MediaWatch: October 1997
Table of Contents:
- MediaWatch: October 1997
- Frenzy Over Princess Diana's Death Buries Senate Fundraising Hearing Coverage
- NewsBites: Suspect Schieffer
- Revolving Door: Kaplan's No-Scandal Decree
- NBC Presents Convicted Felon's Tales of Oppression Without Rebuttal
- Anchors Push McCain-Feingold
- Sweden's Socialist Scheme
- Even Liberals See Liberal Bias
- Janet Cooke Award: All Hail Anita Hill, Millionaire Victim
Frenzy Over Princess Diana's Death Buries Senate Fundraising Hearing Coverage
Celebrity Culture Sinks Politics Again
In July, MediaWatch noted how compelling details of the Senate fundraising hearings were buried by the media frenzy over the murder of designer Gianni Versace, with a Versace-to-hearings ratio of 7 to 1 on the network morning shows.
At the end of August, Britain's Princess Diana died in a car crash. While the death of the most photographed woman in the world is news, it is certainly not as important as a fundraising imbroglio implicating President Clinton and Vice President Gore, the two most powerful men in the world.
Or is it? MediaWatch analysts examined fundraising scandal stories in August and September on the Big Three morning shows and evening shows, plus CNN's The World Today. The networks broadcast 686 stories on Diana between August 31 and the end of September compared to just 113 stories about the fundraising scandal. That's a ratio of more than 6 to 1. Isolating the morning shows, collectively they aired 407 stories on Princess Diana's death, while devoting just 36 to the scandal. That's an astonishing ratio of 10 to 1.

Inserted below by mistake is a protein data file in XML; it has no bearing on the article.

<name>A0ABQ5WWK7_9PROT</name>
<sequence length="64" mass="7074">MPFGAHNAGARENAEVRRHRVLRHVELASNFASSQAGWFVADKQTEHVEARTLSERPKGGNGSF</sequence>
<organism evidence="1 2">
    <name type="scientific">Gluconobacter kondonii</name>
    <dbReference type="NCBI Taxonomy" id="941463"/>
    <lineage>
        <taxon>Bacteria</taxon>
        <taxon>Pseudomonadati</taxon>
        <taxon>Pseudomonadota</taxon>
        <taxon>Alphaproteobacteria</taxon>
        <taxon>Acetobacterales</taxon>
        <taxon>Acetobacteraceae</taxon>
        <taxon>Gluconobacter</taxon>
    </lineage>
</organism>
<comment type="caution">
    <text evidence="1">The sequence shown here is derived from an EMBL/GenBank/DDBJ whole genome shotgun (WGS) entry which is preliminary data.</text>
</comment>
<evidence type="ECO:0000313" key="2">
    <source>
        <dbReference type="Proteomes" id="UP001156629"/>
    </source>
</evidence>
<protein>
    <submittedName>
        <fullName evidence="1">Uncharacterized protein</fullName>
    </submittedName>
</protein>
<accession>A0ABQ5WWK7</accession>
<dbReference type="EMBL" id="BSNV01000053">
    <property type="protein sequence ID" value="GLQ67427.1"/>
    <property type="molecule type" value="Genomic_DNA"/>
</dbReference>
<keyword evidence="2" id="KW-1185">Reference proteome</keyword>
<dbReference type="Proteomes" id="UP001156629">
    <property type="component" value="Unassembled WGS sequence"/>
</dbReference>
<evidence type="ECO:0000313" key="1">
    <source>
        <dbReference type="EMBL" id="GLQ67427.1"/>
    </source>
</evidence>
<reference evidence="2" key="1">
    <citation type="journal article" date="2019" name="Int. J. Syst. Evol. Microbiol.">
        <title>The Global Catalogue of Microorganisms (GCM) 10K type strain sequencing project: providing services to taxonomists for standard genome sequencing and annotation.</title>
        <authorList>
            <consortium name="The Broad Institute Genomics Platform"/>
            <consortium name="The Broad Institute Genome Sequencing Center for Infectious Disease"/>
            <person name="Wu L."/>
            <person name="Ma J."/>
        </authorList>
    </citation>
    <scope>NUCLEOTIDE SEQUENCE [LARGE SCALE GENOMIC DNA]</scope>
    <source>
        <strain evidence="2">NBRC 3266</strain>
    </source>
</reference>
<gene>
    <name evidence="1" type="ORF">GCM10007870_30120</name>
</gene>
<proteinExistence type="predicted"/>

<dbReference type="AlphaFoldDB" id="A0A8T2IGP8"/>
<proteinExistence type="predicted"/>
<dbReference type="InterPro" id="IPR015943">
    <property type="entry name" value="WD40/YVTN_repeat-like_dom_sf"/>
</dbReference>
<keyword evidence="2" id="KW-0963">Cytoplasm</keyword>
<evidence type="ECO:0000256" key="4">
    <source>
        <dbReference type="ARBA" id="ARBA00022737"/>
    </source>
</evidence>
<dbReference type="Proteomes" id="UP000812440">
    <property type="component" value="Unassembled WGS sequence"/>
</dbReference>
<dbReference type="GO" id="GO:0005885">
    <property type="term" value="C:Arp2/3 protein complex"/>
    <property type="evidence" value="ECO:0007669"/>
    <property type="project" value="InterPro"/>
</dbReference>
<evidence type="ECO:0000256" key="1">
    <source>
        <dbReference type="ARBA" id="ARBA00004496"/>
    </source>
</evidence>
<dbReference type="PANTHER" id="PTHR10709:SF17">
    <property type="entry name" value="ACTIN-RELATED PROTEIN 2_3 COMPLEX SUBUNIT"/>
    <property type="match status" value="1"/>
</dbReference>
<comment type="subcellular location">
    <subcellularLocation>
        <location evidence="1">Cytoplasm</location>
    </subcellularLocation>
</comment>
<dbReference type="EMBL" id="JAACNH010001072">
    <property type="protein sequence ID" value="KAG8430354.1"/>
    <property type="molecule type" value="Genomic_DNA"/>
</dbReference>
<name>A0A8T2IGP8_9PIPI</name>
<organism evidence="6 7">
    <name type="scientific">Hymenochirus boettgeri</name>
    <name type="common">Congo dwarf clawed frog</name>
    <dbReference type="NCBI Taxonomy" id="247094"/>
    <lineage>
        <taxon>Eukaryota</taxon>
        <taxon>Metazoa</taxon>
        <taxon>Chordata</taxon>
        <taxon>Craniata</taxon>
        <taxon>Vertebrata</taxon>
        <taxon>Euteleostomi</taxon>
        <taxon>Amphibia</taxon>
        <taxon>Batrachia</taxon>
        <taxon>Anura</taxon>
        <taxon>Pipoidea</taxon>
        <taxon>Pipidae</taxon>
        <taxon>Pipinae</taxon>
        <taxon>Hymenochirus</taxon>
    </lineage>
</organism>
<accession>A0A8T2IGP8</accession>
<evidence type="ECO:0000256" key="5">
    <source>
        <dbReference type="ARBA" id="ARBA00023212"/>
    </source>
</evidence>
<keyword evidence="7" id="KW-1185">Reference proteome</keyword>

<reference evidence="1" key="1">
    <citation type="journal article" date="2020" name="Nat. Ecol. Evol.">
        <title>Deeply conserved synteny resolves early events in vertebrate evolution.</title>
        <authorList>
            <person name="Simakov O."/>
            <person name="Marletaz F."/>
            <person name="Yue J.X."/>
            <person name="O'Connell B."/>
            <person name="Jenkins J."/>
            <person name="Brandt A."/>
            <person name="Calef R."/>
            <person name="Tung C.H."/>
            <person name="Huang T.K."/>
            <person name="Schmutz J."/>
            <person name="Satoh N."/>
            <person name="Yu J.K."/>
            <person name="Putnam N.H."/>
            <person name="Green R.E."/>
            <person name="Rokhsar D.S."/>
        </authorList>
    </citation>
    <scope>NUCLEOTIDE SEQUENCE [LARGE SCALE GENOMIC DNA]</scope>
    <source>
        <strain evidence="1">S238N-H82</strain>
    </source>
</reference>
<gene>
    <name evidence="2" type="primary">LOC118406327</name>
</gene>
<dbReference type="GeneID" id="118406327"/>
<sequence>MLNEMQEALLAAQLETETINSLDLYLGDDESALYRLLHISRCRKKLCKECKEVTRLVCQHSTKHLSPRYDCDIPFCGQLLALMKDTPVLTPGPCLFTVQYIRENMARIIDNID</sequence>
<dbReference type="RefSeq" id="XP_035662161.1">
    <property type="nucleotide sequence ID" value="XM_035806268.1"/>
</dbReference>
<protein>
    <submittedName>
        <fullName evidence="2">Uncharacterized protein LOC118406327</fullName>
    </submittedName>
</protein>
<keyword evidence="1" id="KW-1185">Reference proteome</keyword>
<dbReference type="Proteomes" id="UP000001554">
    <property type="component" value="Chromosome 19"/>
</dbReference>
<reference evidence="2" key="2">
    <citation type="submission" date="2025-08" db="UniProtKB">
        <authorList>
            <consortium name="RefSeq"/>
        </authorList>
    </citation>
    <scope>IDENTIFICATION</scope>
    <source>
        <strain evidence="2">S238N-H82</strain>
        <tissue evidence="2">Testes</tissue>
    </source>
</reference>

In August, the networks combined for a paltry total of 16 full stories and five anchor briefs on the evening shows, and five full stories and two briefs in the morning. In the evening, ABC aired only one fundraising story in the whole month. CBS was next with four full stories and one brief, followed by NBC Nightly News with five full stories (mostly about Johnny Chung) and two anchor briefs. CNN The World Today ran the most coverage with six full stories and two anchor briefs.
TV coverage picked up when Sen. Fred Thompson's Governmental Affairs Committee reconvened hearings in September, but many disclosures were missed. The evening shows broadcast a total of 51 full stories of scandal coverage with 25 anchor briefs.
Like most other months this year, most networks skipped fundraising stories on a majority of their broadcasts. In September's 30 days, with the Thompson hearings in their most dramatic stage, the morning shows were all guilty (CBS 28 days with no story, NBC 24, ABC 22). In the evening, CBS, ABC (both 20 nights off) and NBC (19) took more than half the month off, while only CNN (12) didn't.
The Big Three morning shows aired a total of 21 full stories and 17 anchor briefs on the fundraising scandal. Like July and August, the morning shows did not have a single member of the Senate Governmental Affairs Committee on to discuss the hearings.
CBS This Morning broadcast just two anchor briefs and one full story, and it was about Justice Department inquiries, not the Thompson hearings. That's three reports compared to 109 on Diana's death. On ABC's Good Morning America, the Diana-to- scandal ratio was 145 to 17. Like the Versace story, NBC's Todaybroadcast the most Diana segments with 153, versus 18 segments on fundraising.